- African American men are 76 percent more likely to be diagnosed with prostate cancer when compared with other ethnicities.
- African American men are more than twice as likely to die of prostate cancer.
RESPOND seeks answers by recruiting 10,000 African American men with prostate cancer to participate in this groundbreaking study to improve health equity for African American men and their families.
This large study aims to identify the environmental and genetic factors related to disproportionately high diagnoses of aggressive prostate cancer in African American men. It has been established by the National Cancer Institute (NCI) and the National Institute on Minority Health and Health Disparities, as well as by the Prostate Cancer Foundation.
RESPOND (Research on Prostate Cancer in African American Men: Defining the Roles of Genetics, Tumor Markers, and Social Stress) aims to recruit 10,000 participants. It will generate key biological and non-biological information that will help researchers reduce the rate of aggressive prostate cancer in African American men. The study will focus on those diagnosed after 2010.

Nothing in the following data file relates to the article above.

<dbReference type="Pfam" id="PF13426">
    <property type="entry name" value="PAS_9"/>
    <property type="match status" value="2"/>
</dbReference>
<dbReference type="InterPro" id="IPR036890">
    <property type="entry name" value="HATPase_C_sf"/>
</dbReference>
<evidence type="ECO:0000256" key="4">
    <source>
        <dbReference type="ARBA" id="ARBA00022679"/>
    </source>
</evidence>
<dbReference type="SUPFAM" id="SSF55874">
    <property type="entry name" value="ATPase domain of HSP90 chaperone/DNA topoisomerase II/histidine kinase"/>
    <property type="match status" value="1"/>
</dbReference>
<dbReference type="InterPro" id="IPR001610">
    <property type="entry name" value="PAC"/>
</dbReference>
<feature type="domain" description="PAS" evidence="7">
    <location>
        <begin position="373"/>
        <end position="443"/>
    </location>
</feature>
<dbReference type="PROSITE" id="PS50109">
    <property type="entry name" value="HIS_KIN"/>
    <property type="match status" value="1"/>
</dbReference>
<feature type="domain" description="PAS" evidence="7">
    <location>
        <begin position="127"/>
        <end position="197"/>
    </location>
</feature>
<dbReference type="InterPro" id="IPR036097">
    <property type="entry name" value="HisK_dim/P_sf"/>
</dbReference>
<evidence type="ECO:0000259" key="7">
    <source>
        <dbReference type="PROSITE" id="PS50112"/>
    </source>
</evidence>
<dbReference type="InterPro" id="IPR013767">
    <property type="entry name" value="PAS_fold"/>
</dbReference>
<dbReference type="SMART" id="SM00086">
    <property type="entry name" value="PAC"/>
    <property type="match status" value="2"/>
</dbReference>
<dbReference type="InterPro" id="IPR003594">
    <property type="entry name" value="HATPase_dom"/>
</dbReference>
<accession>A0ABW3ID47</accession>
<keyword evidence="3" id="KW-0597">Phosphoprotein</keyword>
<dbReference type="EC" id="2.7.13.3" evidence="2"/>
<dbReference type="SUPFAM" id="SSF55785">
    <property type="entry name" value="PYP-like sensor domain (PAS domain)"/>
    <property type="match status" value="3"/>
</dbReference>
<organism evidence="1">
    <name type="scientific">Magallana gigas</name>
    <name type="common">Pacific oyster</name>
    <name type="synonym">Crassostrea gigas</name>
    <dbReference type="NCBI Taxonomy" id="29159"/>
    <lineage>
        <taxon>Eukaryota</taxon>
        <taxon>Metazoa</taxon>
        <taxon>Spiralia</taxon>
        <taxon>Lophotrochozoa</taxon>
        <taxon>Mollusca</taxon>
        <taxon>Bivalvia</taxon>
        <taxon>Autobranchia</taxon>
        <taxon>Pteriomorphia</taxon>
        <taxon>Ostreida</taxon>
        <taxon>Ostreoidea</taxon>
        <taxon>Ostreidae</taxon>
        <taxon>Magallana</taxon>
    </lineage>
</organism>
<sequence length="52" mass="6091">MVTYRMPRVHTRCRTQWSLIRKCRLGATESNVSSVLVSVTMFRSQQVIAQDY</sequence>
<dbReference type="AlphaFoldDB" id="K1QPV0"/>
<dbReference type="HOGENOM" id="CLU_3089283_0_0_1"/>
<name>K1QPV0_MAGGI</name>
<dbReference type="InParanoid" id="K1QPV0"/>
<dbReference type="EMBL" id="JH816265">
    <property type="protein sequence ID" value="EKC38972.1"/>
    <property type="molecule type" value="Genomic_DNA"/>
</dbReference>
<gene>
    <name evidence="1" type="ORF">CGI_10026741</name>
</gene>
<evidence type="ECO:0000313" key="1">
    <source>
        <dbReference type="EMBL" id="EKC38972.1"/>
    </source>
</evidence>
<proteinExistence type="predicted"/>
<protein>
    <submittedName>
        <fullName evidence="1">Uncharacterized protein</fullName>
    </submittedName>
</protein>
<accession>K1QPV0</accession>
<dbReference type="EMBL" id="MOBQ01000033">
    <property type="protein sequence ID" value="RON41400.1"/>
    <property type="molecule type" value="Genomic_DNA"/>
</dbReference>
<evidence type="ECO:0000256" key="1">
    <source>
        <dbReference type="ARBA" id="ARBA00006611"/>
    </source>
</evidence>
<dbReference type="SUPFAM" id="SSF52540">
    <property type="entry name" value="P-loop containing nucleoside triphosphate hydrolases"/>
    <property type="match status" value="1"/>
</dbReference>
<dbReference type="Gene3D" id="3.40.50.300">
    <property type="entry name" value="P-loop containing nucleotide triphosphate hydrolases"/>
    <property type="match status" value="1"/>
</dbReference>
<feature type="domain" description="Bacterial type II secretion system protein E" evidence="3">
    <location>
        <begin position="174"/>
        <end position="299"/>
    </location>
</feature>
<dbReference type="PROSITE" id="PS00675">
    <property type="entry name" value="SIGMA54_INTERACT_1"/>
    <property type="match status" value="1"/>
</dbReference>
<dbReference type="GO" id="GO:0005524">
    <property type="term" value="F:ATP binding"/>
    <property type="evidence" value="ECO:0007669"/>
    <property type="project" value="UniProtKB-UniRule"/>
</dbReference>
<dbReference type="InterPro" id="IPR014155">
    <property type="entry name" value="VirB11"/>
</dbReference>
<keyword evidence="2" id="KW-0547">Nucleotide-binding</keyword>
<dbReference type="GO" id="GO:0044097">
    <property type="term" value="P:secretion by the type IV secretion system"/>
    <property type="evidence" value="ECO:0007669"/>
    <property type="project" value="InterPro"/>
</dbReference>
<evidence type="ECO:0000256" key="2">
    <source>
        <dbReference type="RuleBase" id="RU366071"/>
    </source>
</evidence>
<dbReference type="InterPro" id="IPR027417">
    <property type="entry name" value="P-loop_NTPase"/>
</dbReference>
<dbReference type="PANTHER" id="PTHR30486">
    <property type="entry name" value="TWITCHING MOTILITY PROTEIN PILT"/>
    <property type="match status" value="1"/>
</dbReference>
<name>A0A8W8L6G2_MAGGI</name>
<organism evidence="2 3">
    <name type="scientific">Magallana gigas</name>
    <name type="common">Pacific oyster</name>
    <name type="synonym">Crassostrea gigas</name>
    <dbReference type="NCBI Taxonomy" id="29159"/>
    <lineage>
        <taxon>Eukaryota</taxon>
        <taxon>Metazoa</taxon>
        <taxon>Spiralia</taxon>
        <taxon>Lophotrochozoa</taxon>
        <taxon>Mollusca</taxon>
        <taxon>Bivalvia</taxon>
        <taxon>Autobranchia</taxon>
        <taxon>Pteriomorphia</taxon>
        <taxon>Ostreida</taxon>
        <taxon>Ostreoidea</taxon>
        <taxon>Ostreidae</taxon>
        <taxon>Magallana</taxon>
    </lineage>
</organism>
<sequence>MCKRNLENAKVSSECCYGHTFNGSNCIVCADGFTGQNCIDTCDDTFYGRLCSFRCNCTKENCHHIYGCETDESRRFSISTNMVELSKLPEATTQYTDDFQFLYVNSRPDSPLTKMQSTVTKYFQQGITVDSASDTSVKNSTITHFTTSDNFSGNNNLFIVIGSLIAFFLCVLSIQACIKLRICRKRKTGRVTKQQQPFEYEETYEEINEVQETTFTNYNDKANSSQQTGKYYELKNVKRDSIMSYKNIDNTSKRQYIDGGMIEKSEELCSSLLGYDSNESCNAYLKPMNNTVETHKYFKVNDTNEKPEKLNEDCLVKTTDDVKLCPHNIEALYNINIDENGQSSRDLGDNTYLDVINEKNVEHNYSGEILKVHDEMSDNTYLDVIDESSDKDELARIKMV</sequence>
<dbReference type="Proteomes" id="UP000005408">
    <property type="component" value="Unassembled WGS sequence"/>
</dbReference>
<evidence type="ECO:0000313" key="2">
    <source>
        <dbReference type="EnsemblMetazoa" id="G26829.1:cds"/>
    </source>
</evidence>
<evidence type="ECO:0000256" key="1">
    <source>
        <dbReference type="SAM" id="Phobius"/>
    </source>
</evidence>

RESPOND is not an interventional study; it does not provide treatment for men diagnosed with prostate cancer. Participants complete a survey and may be asked to provide a saliva sample and to allow researchers to obtain a small piece of tissue from a prostate biopsy or surgery that has already been performed.
Those interested in participating should visit www.respondstudy.org for additional information and to sign up.
Data collection will take place at multiple sites across the U.S.: in California at USC, UCSF, and the Greater Cancer Research Registry/Public Health Institute; in Houston at Baylor College of Medicine, in New Orleans at the LSU Health Science Center, in Atlanta at Emory, in Florida at Moffitt Cancer Center, in New Jersey at Rutgers and the NJ Department of Public Health, in Maryland at Johns Hopkins University and the NCI, and in Detroit at Wayne State University.